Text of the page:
According to Diamond Comic Distributors, the primary distributor of comic books, Marvel and DC Comics together account for over 70% of both dollar and unit market share in the comics industry. Lump in the market share of the three largest “minor” publishers (Dark Horse, CrossGen, and Image), and there is less than 15% of the already small comics market left to be divided up between dozens of tiny, independent publishers. Each of these publishers produces dozens of ongoing, monthly comics. Competition is rough for the consumer’s dollar: only seven comics sold over 100,000 issues in June, and number 25 on the best-sellers list was sub-50,000.
In such a tight market, that’s only getting tighter, why would anyone even bother trying to break in as an independent writer?
Geoffrey Hawley would probably answer, “Because you’ve got a great story to tell.”
Hawley is the writer, artist, and storyteller behind Spleenland Productions. Perhaps he isn’t the most astute businessman, starting a comic company in one of the industry’s roughest periods. Time will tell. But certainly, he’s a talented storyteller.
Nepotism is the title of Spleenland’s debut comic, featuring three short tales by Hawley and various artistic collaborators. The stories, titled “The Question”, “Fought Over”, and “The Birthday Boy”, vary widely in their tone and style.
Unlike Marvel and DC, Hawley’s comics have no franchise characters. These aren’t the kind of stories from which one builds a monthly series or wrangles a big movie deal. In Spider-Man’s monthly adventures, the reader knows for the most part that despite the direst circumstances, that the webcrawler will emerge relatively unscathed. Even the most traumatic events in a monthly title can be “retconned” by future writers. Spider-Man will always be Spider-Man, and readers can always rely on that.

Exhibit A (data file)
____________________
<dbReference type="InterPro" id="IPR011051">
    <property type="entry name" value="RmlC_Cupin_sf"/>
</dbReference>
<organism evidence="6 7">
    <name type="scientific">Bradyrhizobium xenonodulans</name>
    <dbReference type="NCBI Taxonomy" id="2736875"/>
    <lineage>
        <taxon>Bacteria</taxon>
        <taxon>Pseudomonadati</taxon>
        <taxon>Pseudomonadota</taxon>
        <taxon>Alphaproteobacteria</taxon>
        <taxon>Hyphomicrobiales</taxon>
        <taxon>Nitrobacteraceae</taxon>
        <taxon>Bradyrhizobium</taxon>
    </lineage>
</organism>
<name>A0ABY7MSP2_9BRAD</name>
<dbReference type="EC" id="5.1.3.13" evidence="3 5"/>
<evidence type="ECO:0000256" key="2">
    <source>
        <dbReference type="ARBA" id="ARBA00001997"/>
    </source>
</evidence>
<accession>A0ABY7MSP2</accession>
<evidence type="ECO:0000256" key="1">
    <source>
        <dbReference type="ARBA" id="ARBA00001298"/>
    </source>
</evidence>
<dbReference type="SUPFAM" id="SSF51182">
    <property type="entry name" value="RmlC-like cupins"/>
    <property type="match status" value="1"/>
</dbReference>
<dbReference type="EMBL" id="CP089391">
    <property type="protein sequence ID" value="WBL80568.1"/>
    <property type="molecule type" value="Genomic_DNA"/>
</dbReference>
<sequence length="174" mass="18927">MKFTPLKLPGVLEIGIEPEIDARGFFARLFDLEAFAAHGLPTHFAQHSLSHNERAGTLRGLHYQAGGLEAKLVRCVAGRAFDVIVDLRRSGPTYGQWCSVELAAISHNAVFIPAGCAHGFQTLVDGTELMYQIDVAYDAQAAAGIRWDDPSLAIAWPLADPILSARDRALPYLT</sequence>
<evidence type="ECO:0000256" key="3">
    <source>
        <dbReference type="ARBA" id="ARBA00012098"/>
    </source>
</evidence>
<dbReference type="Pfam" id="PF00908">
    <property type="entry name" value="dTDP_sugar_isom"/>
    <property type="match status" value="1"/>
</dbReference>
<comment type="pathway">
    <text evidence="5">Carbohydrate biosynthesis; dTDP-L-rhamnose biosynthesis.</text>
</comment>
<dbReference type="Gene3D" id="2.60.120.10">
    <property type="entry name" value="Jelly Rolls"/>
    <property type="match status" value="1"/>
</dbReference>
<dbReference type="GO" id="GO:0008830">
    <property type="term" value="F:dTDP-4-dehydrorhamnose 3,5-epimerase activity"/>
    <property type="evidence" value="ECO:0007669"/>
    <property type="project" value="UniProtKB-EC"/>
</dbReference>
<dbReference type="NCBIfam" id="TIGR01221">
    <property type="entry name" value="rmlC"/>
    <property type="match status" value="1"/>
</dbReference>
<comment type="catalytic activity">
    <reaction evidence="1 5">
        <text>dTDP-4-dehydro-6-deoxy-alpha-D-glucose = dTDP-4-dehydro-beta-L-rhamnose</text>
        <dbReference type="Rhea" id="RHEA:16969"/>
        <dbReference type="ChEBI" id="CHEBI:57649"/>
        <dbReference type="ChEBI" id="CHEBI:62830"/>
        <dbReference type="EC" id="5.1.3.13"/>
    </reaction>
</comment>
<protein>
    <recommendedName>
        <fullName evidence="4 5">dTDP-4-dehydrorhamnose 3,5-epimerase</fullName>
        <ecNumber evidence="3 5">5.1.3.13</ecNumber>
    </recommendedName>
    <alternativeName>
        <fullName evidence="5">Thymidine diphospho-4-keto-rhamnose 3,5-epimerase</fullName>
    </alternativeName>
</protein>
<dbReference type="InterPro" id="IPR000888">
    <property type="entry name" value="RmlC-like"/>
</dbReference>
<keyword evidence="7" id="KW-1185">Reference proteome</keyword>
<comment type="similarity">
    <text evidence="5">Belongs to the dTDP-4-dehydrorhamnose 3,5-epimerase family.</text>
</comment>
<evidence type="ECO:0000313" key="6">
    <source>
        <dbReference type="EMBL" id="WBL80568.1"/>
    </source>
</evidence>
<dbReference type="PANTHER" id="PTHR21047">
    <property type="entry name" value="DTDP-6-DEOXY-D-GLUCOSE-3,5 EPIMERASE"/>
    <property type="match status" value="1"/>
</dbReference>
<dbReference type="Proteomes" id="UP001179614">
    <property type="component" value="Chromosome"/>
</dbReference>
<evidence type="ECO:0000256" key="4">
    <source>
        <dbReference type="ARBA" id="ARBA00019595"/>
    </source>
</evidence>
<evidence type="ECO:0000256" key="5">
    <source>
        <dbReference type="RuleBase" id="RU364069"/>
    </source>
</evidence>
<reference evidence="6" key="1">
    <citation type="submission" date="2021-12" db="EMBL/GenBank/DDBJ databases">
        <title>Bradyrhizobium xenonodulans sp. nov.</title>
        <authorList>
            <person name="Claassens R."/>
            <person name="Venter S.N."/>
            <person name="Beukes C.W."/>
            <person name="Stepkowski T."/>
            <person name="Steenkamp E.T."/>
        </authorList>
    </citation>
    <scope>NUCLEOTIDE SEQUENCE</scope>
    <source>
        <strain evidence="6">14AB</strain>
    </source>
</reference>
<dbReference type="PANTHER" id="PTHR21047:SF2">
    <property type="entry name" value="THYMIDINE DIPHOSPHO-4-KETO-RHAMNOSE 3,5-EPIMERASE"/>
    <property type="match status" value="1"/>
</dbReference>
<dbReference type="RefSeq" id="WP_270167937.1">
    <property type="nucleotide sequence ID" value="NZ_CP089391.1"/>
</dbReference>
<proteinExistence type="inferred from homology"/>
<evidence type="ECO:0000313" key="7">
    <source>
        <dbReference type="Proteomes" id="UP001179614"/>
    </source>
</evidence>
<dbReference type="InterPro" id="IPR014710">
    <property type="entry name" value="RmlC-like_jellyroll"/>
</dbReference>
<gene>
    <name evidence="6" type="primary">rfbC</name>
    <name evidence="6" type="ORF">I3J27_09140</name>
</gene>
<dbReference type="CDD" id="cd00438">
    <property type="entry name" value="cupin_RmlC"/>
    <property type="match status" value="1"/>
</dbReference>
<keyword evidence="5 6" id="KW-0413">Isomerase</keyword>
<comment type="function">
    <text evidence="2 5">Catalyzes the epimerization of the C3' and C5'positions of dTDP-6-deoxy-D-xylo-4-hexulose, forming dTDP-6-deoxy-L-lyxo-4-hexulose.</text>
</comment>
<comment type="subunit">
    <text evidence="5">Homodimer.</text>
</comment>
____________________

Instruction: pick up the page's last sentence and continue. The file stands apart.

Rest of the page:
So, if readers can’t keep coming back to read about their favorite hero’s adventures, what does Hawley have to draw the readers in? Well, within a few pages, Hawley’s comics are able to capture powerful universal human experiences, the kinds of experiences that are crucial moments in people’s lives.
In “The Question”, an amorphous, cuddly puffball creature searches for meaning in a surreal world. In “Fought Over”, a primeval battle over mating turns into a post-colonial conflict over land rights. And in “The Birthday Boy”, a neglected child crosses over into a nightmare-world that reveals the emotional trauma and angst of childhood.
Certainly all of us have at times felt like the world around was alien and bizarre, and that meaning and purpose in our lives seemed out of reach, unattainable, and a mystery. Conflict sometimes seems like it is the only constant in our lives, and we constantly struggle with our boss, our spouse, our family, arguing over every little, unimportant thing. And everyone has felt those truly deep, painful moments in childhood where we feel truly alone and empty. You may try to deny it as an adult, but those moments of heartache are as real as any suffering later in life.
Geoffrey Hawley is banking that readers don’t need flashy costumes, out-of-this-world adventures, and recurring villains. He’s banking that simple stories, stories about emotional truths and about characters first, are what people want to read. It’s a tough market, and for the last 50 years, the superhero has reigned supreme. Is there room for someone who just wants to tell a good story? I hope so.